Crowdsourced labor is perfect for fulfilling simple, routine tasks that can't be otherwise automated. Got a business card that needs parsing? You can M-turk it. Photos on your social network that need to be screened for pornographic images? M-turk to the rescue. Audio that needs transcribing? Yup, works for that too.
The more I talked with other entrepreneurs, the more I realized that this approach was not only viable, but advisable. M-turk essentially allows a startup like SnipSnap to brute-force a problem that there isn't an easy technological solution for (yet). In reading Lean Startup, this is more or less how Aardvark (acquired by Google) built their ask/answer MVP. The DreamIt folks informed me that Adaptly, a star from a former DreamIt class, also brute-forced their product at the outset.
I'd like to say that after we had this aha moment, and hooked our jumper cables up to the Amazon service, it all clicked. Alas, M-turk integration proved to be daunting. We were also building our native iOS app and backend at the same time. Come Demo Day, we were not fully M-turk ready. We did have a viable prototype, which demo'd nicely for investors. But even then, it was powered by three friends logging into a crude admin UI and manually parsing the coupons off-site. Some call this the "Wizard of Oz" approach. And it worked beautifully up to about 10 users. Of course, there was no way it would scale when we actually hit the app store.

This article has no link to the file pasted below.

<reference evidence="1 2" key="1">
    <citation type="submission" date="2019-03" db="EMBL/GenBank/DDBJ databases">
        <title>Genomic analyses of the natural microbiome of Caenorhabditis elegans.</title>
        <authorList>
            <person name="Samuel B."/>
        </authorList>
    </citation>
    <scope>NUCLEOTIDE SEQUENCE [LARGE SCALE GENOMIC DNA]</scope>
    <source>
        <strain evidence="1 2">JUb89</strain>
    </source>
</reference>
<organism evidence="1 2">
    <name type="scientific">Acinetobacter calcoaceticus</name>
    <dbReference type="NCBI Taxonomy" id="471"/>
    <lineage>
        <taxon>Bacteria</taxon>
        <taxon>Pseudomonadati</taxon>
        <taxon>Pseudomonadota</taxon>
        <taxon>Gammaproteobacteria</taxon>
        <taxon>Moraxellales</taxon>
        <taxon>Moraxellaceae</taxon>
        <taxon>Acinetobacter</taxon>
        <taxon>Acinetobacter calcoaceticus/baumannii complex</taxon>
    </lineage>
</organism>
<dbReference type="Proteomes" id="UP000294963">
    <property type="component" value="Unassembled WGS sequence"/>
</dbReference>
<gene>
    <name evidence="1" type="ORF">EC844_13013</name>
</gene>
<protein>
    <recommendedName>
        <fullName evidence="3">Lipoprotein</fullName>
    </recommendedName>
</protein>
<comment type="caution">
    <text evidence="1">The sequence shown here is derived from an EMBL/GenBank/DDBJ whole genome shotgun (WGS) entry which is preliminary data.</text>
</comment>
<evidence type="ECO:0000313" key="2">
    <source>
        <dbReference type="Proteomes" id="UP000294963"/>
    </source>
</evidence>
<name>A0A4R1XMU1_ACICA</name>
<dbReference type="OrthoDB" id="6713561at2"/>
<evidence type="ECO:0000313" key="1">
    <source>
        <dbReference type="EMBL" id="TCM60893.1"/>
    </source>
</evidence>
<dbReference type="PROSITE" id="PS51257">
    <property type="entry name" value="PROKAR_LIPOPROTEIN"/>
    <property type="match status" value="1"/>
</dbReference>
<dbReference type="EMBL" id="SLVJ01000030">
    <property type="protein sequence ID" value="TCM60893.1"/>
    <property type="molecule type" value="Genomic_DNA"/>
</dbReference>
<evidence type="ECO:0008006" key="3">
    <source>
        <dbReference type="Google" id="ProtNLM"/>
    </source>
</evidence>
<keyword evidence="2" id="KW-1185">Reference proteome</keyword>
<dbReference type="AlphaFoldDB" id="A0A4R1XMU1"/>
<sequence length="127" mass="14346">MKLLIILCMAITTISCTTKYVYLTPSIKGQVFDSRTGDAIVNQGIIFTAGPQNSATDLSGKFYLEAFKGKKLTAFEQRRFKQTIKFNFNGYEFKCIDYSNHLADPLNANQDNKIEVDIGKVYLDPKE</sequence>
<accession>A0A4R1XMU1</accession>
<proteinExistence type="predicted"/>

Running out of time and frustrated by the M-turk architecture, we looked for an even easier way to plug in. Enter Houdini--a dead-simple API for creating M-turk tasks, or HITS. SnipSnap would send a coupon image, Houdini would generate the HIT, and it would then post back all the coupon details in a exactly the format we needed. Within just one week, we were rocking and rolling. Almost 100% accurate!
Then, about 2 weeks after launching, came the Apple feature in the New and Noteworthy section. Our servers held up, but all of a sudden we had an M-turk backlog. And with 100,000 new users and twice that many coupons submitted in a week, things piled up quickly. But there was a simple solution: Raise the price of our HITS. At launch, we were paying $0.05 per coupon parsed. The minute we bumped it up to $0.12, the laws of supply and demand kicked in, and we watched the horrendously long backlog evaporate in about a day. Incidentally, $0.02 of that went to Amazon, a small percentage to Houdini, and the rest to the worker, or Turker (Houdini has since changed their pricing model). Houdini even afforded us a dead-simple way to send a task to multiple Turkers, compare the results, and throw out any outlier data--consensus workflow automation, or, in layman's terms, quality control.